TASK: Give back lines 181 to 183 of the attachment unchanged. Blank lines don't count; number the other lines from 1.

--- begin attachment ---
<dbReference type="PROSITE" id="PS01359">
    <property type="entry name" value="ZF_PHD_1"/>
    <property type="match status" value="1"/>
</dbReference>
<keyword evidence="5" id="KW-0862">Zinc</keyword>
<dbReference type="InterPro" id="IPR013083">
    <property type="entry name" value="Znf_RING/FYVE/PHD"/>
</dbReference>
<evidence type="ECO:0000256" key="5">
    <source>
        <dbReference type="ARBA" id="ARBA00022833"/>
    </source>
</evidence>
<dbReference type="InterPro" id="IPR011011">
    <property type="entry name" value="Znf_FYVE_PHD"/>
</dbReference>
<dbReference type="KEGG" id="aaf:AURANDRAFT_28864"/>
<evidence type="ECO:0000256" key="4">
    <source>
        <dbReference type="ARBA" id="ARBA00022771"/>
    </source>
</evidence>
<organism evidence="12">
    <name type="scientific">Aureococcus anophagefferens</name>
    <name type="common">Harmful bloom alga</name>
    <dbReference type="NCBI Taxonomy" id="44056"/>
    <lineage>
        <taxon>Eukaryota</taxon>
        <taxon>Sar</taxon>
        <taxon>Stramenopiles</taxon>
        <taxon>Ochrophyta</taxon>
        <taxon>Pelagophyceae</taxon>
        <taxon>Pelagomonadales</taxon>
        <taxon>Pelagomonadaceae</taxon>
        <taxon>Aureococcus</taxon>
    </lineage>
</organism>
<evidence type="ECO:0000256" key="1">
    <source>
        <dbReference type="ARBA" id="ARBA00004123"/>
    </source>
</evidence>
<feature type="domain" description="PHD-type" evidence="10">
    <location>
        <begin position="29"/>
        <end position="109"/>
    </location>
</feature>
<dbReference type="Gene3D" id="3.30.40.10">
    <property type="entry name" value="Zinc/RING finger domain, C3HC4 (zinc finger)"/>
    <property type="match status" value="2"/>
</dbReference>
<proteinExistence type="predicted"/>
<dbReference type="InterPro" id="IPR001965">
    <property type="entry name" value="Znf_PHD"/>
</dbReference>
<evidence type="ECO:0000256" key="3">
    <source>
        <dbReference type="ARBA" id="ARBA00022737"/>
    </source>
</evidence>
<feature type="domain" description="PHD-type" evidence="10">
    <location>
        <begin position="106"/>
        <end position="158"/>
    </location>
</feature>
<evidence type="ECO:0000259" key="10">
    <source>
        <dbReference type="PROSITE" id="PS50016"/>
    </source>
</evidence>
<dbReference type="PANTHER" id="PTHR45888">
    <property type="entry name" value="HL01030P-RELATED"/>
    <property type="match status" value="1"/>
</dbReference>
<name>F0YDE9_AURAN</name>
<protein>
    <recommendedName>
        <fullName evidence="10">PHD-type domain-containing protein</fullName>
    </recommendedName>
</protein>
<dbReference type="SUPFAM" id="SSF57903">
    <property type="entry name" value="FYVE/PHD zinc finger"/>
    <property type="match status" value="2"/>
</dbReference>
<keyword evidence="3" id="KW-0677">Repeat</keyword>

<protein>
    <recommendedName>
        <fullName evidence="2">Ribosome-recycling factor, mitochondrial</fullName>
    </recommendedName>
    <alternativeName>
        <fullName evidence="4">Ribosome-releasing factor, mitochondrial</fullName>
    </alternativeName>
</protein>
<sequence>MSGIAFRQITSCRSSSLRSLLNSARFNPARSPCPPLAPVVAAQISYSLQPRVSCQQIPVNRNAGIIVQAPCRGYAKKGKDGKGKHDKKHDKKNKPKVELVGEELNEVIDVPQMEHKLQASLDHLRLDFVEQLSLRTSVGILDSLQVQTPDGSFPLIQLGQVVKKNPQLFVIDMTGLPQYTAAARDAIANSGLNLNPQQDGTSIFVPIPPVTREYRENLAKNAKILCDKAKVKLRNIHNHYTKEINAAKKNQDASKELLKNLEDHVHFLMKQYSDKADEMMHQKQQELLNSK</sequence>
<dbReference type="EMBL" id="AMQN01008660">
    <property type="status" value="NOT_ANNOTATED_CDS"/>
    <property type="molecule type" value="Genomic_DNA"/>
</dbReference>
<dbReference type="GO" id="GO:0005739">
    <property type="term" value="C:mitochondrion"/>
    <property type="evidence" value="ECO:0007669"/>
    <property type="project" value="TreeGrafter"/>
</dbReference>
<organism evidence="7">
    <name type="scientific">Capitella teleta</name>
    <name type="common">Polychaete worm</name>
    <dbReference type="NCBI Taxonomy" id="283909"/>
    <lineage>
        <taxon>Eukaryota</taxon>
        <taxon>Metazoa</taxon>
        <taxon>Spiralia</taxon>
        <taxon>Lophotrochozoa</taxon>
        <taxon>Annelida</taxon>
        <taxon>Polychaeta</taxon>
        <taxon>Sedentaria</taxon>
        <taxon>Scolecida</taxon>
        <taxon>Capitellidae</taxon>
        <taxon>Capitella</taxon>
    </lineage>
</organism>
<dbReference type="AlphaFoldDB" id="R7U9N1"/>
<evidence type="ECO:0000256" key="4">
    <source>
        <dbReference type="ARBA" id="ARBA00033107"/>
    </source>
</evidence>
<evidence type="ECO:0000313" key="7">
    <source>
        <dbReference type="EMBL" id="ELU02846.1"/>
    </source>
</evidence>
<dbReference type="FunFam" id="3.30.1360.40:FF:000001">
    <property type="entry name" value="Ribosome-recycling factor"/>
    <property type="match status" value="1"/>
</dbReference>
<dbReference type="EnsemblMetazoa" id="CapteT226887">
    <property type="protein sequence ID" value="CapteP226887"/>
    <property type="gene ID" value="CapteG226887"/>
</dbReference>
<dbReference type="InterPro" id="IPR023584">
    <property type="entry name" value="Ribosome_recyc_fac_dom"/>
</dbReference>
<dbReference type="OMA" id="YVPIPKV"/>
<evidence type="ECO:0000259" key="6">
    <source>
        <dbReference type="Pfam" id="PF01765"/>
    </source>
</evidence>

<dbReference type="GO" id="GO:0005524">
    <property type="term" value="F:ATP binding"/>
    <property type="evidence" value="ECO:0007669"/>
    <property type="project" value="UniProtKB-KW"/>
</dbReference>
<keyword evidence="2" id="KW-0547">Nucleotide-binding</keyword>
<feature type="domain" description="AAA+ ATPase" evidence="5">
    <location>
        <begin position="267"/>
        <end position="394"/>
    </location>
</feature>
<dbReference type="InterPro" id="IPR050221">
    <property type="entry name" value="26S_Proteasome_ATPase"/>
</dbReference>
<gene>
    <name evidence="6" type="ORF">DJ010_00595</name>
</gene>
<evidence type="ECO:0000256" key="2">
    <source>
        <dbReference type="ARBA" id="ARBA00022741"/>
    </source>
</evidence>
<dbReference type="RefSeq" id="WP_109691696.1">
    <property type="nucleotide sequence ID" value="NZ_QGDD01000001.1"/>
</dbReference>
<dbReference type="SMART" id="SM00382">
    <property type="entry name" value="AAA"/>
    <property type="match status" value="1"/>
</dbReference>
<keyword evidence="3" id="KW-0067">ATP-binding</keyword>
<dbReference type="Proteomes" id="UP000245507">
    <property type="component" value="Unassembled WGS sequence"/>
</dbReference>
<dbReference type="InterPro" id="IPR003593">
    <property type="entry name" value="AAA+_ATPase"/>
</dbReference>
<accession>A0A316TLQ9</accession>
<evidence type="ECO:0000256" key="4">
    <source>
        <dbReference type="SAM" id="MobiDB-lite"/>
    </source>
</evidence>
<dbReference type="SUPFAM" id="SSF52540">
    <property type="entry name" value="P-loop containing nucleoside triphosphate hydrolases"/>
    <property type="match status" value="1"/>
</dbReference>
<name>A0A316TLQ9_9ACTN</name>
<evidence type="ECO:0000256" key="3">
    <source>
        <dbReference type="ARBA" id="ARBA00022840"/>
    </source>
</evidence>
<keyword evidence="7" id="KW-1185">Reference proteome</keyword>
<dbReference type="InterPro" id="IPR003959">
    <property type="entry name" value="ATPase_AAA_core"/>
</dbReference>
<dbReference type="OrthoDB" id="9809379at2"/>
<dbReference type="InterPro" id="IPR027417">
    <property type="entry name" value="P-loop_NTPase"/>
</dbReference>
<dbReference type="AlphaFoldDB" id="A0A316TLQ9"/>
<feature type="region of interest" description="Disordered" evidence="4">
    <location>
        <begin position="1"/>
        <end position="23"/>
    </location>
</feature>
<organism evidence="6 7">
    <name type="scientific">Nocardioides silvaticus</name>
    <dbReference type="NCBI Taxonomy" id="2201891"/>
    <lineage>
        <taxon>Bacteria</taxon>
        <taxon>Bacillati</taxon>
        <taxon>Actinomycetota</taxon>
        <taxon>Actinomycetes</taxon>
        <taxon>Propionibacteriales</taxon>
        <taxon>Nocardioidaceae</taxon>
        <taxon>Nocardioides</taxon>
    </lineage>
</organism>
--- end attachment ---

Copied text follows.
<keyword evidence="3" id="KW-0067">ATP-binding</keyword>
<dbReference type="Proteomes" id="UP000245507">
    <property type="component" value="Unassembled WGS sequence"/>